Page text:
Abstract

Choosing optimal outcome measures maximizes statistical power, accelerates discovery and improves reliability in early-phase trials. We devised and evaluated a modification to a pragmatic measure of oxygenation function, the 𝑆/𝐹 ratio.
Because of the ceiling effect in oxyhaemoglobin saturation, 𝑆/𝐹 ratio ceases to reflect pulmonary oxygenation function at high 𝑆𝑝𝑂2 values. We found that the correlation of 𝑆/𝐹 with the reference standard (π‘ƒπ‘Žπ‘‚2/𝐹𝐼𝑂2 ratio) improves substantially when excluding 𝑆𝑝𝑂2 > 0.94 and refer to this measure as 𝑆/𝐹94.
Using observational data from 39,765 hospitalised COVID-19 patients, we demonstrate that 𝑆/𝐹94 isn predictive of mortality, and compare the sample sizes required for trials using four different outcome measures. We show that a significant difference in outcome could be detected with the smallest sample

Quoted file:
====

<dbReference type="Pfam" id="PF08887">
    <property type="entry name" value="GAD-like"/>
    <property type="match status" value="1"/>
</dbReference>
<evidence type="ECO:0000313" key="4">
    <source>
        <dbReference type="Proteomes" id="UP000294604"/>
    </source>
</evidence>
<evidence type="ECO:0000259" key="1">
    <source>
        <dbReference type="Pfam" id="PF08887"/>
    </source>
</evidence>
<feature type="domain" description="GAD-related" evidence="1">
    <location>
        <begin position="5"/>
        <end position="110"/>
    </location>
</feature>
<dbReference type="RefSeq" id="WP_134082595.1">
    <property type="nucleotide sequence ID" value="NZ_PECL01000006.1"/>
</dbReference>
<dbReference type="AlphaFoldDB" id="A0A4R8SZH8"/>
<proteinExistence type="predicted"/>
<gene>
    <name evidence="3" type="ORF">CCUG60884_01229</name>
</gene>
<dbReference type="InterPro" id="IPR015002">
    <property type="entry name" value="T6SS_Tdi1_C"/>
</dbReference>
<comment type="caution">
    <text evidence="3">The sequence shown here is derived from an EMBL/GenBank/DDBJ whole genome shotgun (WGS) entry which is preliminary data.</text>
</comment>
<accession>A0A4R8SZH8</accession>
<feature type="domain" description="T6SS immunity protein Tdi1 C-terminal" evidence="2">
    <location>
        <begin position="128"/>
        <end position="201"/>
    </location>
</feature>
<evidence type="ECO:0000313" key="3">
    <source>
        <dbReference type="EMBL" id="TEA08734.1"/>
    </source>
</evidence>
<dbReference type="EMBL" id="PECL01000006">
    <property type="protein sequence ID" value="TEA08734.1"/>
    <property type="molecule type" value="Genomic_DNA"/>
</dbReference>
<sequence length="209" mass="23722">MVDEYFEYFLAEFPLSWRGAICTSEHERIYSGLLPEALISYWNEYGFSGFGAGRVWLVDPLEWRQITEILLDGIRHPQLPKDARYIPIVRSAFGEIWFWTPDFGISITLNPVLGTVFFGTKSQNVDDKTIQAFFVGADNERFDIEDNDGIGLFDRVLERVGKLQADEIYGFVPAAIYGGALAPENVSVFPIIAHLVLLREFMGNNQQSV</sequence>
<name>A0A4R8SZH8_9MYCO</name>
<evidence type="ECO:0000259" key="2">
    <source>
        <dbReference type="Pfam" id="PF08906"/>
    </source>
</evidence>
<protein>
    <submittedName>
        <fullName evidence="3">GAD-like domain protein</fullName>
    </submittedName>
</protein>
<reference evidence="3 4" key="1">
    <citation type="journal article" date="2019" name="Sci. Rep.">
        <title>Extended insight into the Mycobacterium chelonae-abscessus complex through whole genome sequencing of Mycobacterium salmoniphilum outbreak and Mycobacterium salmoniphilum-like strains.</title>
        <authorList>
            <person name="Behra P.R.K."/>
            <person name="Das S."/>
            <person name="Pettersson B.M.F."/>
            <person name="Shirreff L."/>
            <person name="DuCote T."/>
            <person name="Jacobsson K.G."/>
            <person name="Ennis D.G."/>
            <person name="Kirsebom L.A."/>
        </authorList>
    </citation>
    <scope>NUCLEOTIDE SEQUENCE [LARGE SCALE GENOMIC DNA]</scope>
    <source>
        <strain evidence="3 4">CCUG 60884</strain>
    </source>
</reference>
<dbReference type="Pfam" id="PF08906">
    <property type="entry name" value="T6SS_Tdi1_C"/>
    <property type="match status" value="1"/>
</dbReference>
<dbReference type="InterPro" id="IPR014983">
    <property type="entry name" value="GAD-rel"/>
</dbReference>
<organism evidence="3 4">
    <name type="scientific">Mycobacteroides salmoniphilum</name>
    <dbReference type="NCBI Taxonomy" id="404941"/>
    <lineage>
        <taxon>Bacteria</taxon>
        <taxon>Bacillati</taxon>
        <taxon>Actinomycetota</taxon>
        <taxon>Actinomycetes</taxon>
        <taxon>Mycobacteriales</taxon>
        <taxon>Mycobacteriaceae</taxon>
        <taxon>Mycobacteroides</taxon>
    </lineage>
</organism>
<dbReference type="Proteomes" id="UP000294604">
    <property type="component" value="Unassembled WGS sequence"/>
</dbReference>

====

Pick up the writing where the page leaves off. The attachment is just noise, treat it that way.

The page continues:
size using 𝑆/𝐹94.
We demonstrate that 𝑆/𝐹94 is an effective intermediate outcome measure in COVID-19. It is a noninvasive measurement, representative of disease severity and provides greater statistical power.

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Cite as

Swets, M., Kerr, S., Scott-Brown, J., Brown, A., Gupta, R., Millar, J., Spata, E., McCurrach, F., Bretherick, A., Docherty, A., Harrison, D., Rowan, K., Young, N., Groeneveld, G., Dunning, J., Nguyen-Van-Tam, J., Openshaw, P., Horby, P., Harrison, E., Staplin, N., Semple, M., Lone, N. & Baillie, J. 2023, 'Evaluation of pragmatic oxygenation measurement as a proxy for Covid-19 severity', Nature Communications, 14, article no: 7374. https://doi.org/10.1038/s41467-023-42205-6

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Last updated: 01 December 2023
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